Thu, 22 May 2003

Stop the bloodshed in Aceh

The Asahi Shimbun, Tokyo

Peace talks between the Indonesian government and separatist rebels from Aceh province held in Tokyo broke off Sunday with no agreement. Within hours, Indonesia's President Megawati Soekarnoputri declared effective martial law in Aceh and ordered an army assault on the Free Aceh Movement, the pro-independence rebel group, known locally as GAM. Strife in Aceh, the resource- rich region of northern Sumatra, began a quarter-century ago. More than 10,000 people have died in fierce fighting between GAM, which seeks independence, and Indonesia's army, which intends to suppress the rebellion.

If the military wages a broad new campaign to wipe out the rebels, GAM will surely respond with guerrilla warfare that would drag the region back into brutal violence and bloodshed. This is the unsettling prospect.

The ceasefire collapsed after just five months.

In December, the Indonesian government and GAM agreed to a ceasefire, elections in 2004, and creation of an autonomous government in the region. The Henry Dunant Center, a Swiss peace movement, mediated the treaty. Thailand and the Philippines served as truce observers, and Japan, the United States and the World Bank supported the effort. It was the most comprehensive peace accord ever concluded by the two sides.

The agreement dissolved so easily because both sides had their own interpretations of vague elements, distorting their intended meaning.

The government reneged on its promise to reduce the troop presence in Aceh, giving GAM a reason for refusing to disarm. GAM intensified its campaign for independence, even though it had accepted the proposed autonomous government of the region as part of Indonesia. All these actions are based on deep-seated distrust.

Both sides bear the blame for the failure of the talks. But the government must take more of the responsibility, considering the tragic history of Aceh's people.

Since the end of World War II, successive governments in Indonesia have used force to try to subdue Aceh and plundered its oil and natural gas, even though the region was vital to the battle for independence from the Netherlands. Indonesia's move toward democracy five years ago has brought no significant progress toward healing the wounds of years of bloody clashes.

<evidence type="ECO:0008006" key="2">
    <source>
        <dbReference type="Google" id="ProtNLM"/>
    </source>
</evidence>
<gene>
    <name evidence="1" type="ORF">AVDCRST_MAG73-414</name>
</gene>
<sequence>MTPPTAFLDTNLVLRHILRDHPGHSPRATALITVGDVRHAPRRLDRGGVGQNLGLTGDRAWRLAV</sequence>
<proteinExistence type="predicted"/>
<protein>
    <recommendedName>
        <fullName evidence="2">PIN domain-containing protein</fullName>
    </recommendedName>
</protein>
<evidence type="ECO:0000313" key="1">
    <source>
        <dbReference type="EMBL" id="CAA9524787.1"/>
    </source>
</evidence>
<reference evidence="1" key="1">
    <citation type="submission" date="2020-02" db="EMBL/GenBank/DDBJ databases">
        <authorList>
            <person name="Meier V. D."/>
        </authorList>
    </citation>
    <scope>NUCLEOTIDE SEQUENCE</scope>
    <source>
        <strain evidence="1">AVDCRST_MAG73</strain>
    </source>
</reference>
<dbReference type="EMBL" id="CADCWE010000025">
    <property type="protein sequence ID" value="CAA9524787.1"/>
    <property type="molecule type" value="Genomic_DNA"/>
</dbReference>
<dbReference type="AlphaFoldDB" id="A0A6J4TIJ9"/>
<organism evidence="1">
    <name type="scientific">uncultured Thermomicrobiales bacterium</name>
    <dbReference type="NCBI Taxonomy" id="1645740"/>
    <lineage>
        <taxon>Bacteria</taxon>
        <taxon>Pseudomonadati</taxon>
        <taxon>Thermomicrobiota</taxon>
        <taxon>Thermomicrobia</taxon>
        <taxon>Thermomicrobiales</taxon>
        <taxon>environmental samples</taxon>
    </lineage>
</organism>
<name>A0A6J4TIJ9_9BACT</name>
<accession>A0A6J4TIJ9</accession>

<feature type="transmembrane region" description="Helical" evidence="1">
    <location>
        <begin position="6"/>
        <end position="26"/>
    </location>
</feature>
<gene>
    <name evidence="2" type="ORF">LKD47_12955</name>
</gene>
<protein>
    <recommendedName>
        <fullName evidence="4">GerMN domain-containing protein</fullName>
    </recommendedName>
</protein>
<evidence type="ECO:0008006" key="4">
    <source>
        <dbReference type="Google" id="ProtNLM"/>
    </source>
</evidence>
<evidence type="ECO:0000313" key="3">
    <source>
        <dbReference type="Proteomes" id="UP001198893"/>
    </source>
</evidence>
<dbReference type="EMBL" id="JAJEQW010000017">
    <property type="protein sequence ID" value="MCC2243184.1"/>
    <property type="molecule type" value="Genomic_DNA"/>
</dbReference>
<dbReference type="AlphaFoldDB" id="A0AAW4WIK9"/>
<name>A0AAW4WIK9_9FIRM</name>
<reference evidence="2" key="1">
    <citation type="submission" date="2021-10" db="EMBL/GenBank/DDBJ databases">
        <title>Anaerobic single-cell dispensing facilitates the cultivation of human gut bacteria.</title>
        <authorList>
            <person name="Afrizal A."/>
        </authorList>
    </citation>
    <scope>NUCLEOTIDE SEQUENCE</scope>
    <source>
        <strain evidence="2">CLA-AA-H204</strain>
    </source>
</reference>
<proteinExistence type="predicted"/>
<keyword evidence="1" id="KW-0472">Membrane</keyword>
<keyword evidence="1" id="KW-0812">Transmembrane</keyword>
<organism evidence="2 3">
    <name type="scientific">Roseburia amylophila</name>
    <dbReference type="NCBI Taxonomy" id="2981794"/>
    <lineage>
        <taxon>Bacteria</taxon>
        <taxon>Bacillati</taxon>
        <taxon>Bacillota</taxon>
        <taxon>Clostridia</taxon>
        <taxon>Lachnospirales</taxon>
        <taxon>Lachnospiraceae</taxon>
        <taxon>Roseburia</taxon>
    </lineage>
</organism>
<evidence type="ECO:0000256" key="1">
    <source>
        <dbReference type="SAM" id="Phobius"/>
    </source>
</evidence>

Indonesia is a multicultural, multiracial nation of many religions and languages. It is not hard to understand why the Megawati government was so quick to crack down on any separatist movement. But history shows this problem cannot be solved solely by military force.

GAM also needs to back away from insisting it will never stop its pursuit for independence, no matter how long it takes. No nation in the world would support a revival of the Aceh Kingdom. Most people in the region prefer a peaceful and quiet life above all.

Japan has a keen interest in achieving peace in Aceh. Most of the natural gas from the region is shipped to Japan. It is also geographically near the primary shipping lanes for oil tankers that ply the route between Japan and the Middle East. Turmoil in Indonesia could present a serious threat to peace and stability in the entire Southeast Asia.

All this has prompted a reluctant Japanese government to be involved in the peace process after years of treating the clash as an Indonesian internal matter and watching quietly from the sidelines.

Although the peace negotiations in Tokyo failed, Japan holds some leverage with Indonesia as its largest aid donor. The government should press Indonesia and other concerned nations to try harder to bring the two sides back to the negotiating table as soon as possible.